Rose in Bloom contains an extended discussion of saints and devotion when Rose and her cousin Charlie debate the merits of St. Francis of Assisi and St. Martin of Tours:
"Some of my saints here were people of one idea, and though they were not very successful from a worldly point of view while alive, they were loved and canonized when dead," said Rose, who had been turning over a pile of photographs on the table and just then found her favorite, St. Francis, among them.
"This is more to my taste. Those worn-out, cadaverous fellows give me the blues, but here's a gentlemanly saint who takes things easy and does good as he goes along without howling over his own sins or making other people miserable by telling them of theirs." And Charlie laid a handsome St. Martin beside the brown-frocked monk.
Rose looked at both and understood why her cousin preferred the soldierly figure with the sword to the ascetic with his crucifix. One was riding bravely through the world in purple and fine linen, with horse and hound and squires at his back; and the other was in a lazar-house, praying over the dead and dying. The contrast was a strong one, and the girl's eyes lingered longest on the knight, though she said thoughtfully, "Yours is certainly the pleasantest and yet I never heard of any good deed he did, except divide his cloak with a beggar, while St. Francis gave himself to charity just when life was most tempting and spent years working for God without reward. He's old and poor, and in a dreadful place, but I won't give him up, and you may have your gay St. Martin if you want him."
"No, thank you, saints are not in my line but I'd like the golden-haired angel in the blue gown if you'll let me have her. She shall be my little Madonna, and I'll pray to her like a good Catholic," answered Charlie, turning to the delicate, deep-eyed figure with the lilies in its hand.
"With all my heart, and any others that you like. Choose some for your mother and give them to her with my love."
So Charlie sat down beside Rose to turn and talk over the pictures for a long and pleasant hour. But when they went away to lunch, if there had been anyone to observe so small but significant a trifle, good St. Francis lay face downward behind the sofa, while gallant St. Martin stood erect upon the chimneypiece.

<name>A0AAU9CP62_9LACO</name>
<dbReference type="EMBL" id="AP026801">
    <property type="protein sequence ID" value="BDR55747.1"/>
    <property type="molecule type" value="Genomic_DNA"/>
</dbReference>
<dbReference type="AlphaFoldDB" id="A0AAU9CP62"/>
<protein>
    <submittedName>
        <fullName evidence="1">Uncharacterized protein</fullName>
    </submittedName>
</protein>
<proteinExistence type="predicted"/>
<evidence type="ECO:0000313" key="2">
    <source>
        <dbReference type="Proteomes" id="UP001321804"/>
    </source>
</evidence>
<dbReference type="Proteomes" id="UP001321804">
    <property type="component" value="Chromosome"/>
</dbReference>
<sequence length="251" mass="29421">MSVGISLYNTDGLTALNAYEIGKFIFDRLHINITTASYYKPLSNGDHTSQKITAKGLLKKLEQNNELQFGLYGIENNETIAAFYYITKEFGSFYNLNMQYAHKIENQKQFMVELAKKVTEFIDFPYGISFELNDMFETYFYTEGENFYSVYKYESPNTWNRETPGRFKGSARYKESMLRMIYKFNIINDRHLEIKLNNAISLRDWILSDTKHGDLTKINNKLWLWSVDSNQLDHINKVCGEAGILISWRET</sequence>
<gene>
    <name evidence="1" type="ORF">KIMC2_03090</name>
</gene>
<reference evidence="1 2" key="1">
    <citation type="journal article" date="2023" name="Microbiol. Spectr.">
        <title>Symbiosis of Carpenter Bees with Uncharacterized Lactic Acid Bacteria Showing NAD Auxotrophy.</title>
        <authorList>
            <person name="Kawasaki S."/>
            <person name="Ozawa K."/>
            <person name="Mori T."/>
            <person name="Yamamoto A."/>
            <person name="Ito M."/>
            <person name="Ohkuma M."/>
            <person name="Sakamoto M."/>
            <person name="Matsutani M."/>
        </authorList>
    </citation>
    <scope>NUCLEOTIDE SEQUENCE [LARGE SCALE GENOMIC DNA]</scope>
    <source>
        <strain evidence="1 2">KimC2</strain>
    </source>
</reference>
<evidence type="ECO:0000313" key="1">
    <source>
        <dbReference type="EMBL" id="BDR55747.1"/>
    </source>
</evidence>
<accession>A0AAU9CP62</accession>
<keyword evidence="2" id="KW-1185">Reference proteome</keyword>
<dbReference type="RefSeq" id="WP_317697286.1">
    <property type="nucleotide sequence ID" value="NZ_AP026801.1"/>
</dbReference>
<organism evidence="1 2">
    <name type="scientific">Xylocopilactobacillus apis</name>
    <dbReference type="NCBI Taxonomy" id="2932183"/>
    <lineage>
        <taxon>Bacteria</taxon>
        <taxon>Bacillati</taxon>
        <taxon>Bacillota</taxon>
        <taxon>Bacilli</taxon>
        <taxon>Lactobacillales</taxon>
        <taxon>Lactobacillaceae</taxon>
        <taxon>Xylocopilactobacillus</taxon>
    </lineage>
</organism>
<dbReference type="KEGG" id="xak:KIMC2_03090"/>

As this site notes, however, St. Martin of Tours did much more than divide his cloak:
He was ordained an exorcist and worked with great zeal against the Arians. He became a monk, living first at Milan and later on a small island. When Hilary was restored to his see after exile, Martin returned to France and established what may have been the first French monastery near Poitiers. He lived there for 10 years, forming his disciples and preaching throughout the countryside.
The people of Tours demanded that he become their bishop. He was drawn to that city by a ruse—the need of a sick person—and was brought to the church, where he reluctantly allowed himself to be consecrated bishop. Some of the consecrating bishops thought his rumpled appearance and unkempt hair indicated that he was not dignified enough for the office.
Along with St. Ambrose, Martin rejected Bishop Ithacius’s principle of putting heretics to death—as well as the intrusion of the emperor into such matters. He prevailed upon the emperor to spare the life of the heretic Priscillian. For his efforts, Martin was accused of the same heresy, and Priscillian was executed after all. Martin then pleaded for a cessation of the persecution of Priscillian’s followers in Spain. He still felt he could cooperate with Ithacius in other areas, but afterwards his conscience troubled him about this decision.
As death approached, his followers begged him not to leave them. He prayed, "Lord, if your people still need me, I do not refuse the work. Your will be done."